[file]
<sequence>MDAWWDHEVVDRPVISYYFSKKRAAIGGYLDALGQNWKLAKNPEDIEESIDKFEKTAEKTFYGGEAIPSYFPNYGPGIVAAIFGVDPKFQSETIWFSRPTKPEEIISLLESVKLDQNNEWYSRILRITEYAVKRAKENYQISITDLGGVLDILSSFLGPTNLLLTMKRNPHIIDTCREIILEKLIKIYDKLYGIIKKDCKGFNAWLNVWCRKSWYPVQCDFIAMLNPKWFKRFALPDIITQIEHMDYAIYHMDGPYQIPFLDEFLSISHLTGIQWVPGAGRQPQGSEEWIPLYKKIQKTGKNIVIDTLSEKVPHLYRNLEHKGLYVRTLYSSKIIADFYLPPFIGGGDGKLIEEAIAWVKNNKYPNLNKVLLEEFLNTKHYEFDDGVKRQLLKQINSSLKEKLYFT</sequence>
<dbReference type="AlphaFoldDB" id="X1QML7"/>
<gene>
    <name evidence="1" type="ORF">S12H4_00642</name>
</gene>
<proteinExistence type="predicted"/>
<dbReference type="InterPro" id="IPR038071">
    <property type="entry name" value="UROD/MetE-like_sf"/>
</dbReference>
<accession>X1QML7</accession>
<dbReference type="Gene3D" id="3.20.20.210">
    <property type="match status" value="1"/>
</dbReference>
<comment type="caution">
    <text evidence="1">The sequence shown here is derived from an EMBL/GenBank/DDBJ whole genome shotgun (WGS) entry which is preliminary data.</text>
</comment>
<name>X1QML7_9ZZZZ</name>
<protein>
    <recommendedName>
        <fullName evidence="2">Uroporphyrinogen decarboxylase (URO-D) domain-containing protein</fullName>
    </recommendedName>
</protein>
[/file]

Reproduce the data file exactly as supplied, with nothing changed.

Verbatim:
<sequence>MDAWWDHEVVDRPVISYYFSKKRAAIGGYLDALGQNWKLAKNPEDIEESIDKFEKTAEKTFYGGEAIPSYFPNYGPGIVAAIFGVDPKFQSETIWFSRPTKPEEIISLLESVKLDQNNEWYSRILRITEYAVKRAKENYQISITDLGGVLDILSSFLGPTNLLLTMKRNPHIIDTCREIILEKLIKIYDKLYGIIKKDCKGFNAWLNVWCRKSWYPVQCDFIAMLNPKWFKRFALPDIITQIEHMDYAIYHMDGPYQIPFLDEFLSISHLTGIQWVPGAGRQPQGSEEWIPLYKKIQKTGKNIVIDTLSEKVPHLYRNLEHKGLYVRTLYSSKIIADFYLPPFIGGGDGKLIEEAIAWVKNNKYPNLNKVLLEEFLNTKHYEFDDGVKRQLLKQINSSLKEKLYFT</sequence>
<dbReference type="AlphaFoldDB" id="X1QML7"/>
<gene>
    <name evidence="1" type="ORF">S12H4_00642</name>
</gene>
<proteinExistence type="predicted"/>
<dbReference type="InterPro" id="IPR038071">
    <property type="entry name" value="UROD/MetE-like_sf"/>
</dbReference>
<accession>X1QML7</accession>
<dbReference type="Gene3D" id="3.20.20.210">
    <property type="match status" value="1"/>
</dbReference>
<comment type="caution">
    <text evidence="1">The sequence shown here is derived from an EMBL/GenBank/DDBJ whole genome shotgun (WGS) entry which is preliminary data.</text>
</comment>
<name>X1QML7_9ZZZZ</name>
<protein>
    <recommendedName>
        <fullName evidence="2">Uroporphyrinogen decarboxylase (URO-D) domain-containing protein</fullName>
    </recommendedName>
</protein>